TB said...

I know what this feels like too. I'm so glad you can read your body's signals and that you are taking care of yourself.
Hang in there, you KNOW it gets better and you are not alone.

Mignon said...

Shingles? Our bodies can be so damn bitchy can't they? "Take care of me or I will implode on you and turn into a painful rash, with a side of hacking cough and heartburn." Damn body. Mind your own business.

Best wishes with the therapist, Dawn. I'll be thinking of you today. xx

Catherine said...

I'm with Krista... I've personally not had much luck with medications and therapy and, therefore, have dangerously tried to ride the wave in the past. I'm glad that you can see the signs, that you are getting help, and that you blog. You've got a whole crew of ladies across the country who empathize and are rooting for you, Dawn.

And I NEED that shirt!

sweatpantsmom said...

As usual, Dawn, you are so good at articulating these things. I know what it feels like to be 'hovering.' Props to you for being so in tune with your body and emotions and knowing the steps to take.

GREAT SHIRT!

jen said...

put that in the right magazine, and they'd call that "the money shot".

Not that I would know what that means,

jen said...

Oooh, that shot totally reminds me of Karen Walker from Will & Grace!!

Lisa said...

Love it. I should have worn it to that Christian mommy conference I went to. I would have surely pissed a bunch of people off.

Also, I wanted to do a post on Easter Crackpipes. Just for YOU! But when I goggled it, all I got was my own damn site. HA. Go figure.

And so glad you'll be getting help. Been through that and it ain't fun. And I hope you pull through very soon.

E. said...

This is a really eloquent post on a subject that's not easy to talk about, yet so important. The fact about kids w/ depressed moms who don't get help is chilling, but also must be inspiring. All the more reason it's important that you are articulating your own knowlege about your depression. I'm sure you're getting many people thinking.

It sounds like you're listening intellegently to your body and your mood. Hope the steps you're taking lift you into a better place soon.

Jess Riley said...

Thank you for your honest & heartfelt post. I'm glad that you've recognized the signs and are taking action. I have had my own run-ins with these feelings, so I thank you for your candor. You are not alone; We're all rooting for you.

Sugarmama said...

To me, it's so bizarre that there's a stigma against depression and mental illnesses in general. We are cellular beings run by our hormones--where's the judgment in that? Well, plus I come from a family history of all sorts of mental problems, too, so it seems, well, "normal" to me. That said, do what you need to do to get out of this before it gets hold of you. It sounds like the first time was rough, but at least it's good that you know what to watch for. I'll be thinking about you.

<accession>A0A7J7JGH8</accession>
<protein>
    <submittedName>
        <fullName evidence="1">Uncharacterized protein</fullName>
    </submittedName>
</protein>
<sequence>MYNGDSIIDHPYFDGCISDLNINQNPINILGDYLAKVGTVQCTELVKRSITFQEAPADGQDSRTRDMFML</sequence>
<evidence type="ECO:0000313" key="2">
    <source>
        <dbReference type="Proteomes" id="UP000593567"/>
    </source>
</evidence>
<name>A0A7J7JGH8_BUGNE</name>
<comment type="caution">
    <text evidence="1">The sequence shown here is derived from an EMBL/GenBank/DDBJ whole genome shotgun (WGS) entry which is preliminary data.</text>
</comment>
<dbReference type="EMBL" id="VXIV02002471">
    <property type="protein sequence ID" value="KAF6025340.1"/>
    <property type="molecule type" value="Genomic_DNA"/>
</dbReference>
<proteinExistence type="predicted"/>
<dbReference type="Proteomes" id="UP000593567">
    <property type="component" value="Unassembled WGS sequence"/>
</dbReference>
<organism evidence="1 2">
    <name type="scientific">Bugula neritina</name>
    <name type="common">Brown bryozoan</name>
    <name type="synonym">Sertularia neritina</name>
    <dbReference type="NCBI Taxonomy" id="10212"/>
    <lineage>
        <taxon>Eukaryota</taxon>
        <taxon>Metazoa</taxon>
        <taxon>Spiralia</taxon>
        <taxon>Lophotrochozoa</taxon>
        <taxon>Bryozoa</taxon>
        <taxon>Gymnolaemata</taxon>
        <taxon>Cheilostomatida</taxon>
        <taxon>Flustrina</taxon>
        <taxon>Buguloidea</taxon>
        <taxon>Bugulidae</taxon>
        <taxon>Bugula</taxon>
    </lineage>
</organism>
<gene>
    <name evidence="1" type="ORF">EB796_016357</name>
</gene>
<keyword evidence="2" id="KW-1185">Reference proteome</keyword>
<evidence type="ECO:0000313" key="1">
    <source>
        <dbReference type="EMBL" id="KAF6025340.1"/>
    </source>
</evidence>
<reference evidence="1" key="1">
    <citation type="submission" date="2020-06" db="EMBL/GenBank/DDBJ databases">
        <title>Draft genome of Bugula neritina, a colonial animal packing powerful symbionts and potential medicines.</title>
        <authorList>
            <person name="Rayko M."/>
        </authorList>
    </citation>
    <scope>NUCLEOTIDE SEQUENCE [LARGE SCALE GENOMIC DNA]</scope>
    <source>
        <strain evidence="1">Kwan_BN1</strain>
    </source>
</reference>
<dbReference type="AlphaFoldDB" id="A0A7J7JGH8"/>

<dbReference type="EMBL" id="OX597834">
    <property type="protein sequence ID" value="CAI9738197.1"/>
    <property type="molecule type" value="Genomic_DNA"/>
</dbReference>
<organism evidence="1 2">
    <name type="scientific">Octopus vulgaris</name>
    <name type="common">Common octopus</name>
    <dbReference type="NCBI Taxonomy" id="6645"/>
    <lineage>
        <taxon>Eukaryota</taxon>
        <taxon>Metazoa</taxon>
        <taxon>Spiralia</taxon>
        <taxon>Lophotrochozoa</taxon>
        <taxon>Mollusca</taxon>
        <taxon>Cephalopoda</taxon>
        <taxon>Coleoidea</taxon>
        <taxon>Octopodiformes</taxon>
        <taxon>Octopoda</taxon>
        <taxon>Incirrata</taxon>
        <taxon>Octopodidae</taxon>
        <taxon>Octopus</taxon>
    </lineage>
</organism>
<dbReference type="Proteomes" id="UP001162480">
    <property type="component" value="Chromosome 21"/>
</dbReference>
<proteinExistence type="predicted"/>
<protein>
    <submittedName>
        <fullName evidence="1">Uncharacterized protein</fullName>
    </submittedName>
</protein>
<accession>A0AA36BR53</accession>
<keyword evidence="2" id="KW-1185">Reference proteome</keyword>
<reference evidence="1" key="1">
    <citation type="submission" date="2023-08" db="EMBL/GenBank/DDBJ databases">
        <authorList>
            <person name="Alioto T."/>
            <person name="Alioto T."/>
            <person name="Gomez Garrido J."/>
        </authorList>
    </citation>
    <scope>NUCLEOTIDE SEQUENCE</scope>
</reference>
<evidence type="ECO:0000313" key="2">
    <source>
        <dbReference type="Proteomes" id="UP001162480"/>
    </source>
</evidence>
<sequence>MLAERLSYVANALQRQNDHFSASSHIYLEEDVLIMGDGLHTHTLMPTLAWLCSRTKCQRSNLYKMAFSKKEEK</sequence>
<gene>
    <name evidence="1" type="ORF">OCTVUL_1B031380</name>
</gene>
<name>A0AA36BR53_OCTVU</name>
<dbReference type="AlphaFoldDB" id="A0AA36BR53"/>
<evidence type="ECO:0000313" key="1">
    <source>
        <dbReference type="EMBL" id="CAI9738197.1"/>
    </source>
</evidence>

Elizabeth said...

Because I only take Wellbutrin for seasonal depression, I am always grateful when my husband points out that it might be time to call the doctor and go back on it. Like you said, I don't always pick up on my own signs.

Depression will affect one in five women in their lifetime, so we need to talk about it. It's nothing to be ashamed of. I hope you felt better after seeing the therapist.

Meghan said...

Hey Dawn,

I was a depression med virgin until this winter when I had a frightening and disorienting bout of it complete with sleeplessness and panic attacks. Lexapro is a good mild one. I think now that spring is approaching I may try to get off of it. I will kee you posted about the withdrawals.

I can 100% relate.

halloweenlover said...

I'm sorry you have to deal with this, Dawn. I wish you could be back in those happy times, but I hope this new diagnosis helps. I think your self-awareness will help Emily if she ever has to face depression herself. Hugs.

C.ELLA said...

You are doing the best thing you can for yourself and all women, sharing your story. When women realize they are not alone they will stop feeling the stigma.

Love the t-shirt!

sparklykatt said...

Thank you for saying it like it is. I feel like I just wrote that post.

Kristine

Nancy said...

Dawn, I am sorry that I have been out of touch for a couple of days and am just now reading this. You know I am here if there is anything you need, personally.

With respect to the depression -- I absolutely agree that it is helpful to talk about it to avoid the stigma. I know it's valuable to receive treatment. I see, and have been concerned about, the signs that my mother suffers from depression and hasn't done anything about it (which affects my own views of seeking treatment). Yet, I still struggle internally with all of these same things.

I really appreciate your analogy of your body trying to flag you to the side of the road. That makes a lot of sense for me right now.

Danny Haszard said...

Appreciate your blog,mental health consumers are the least capable of self advocacy,my doctors made me take zyprexa for 4 years which was ineffective for my symptoms.I now have a victims support page against Eli Lilly for it's Zyprexa product causing my diabetes.--Daniel Haszard www.zyprexa-victims.com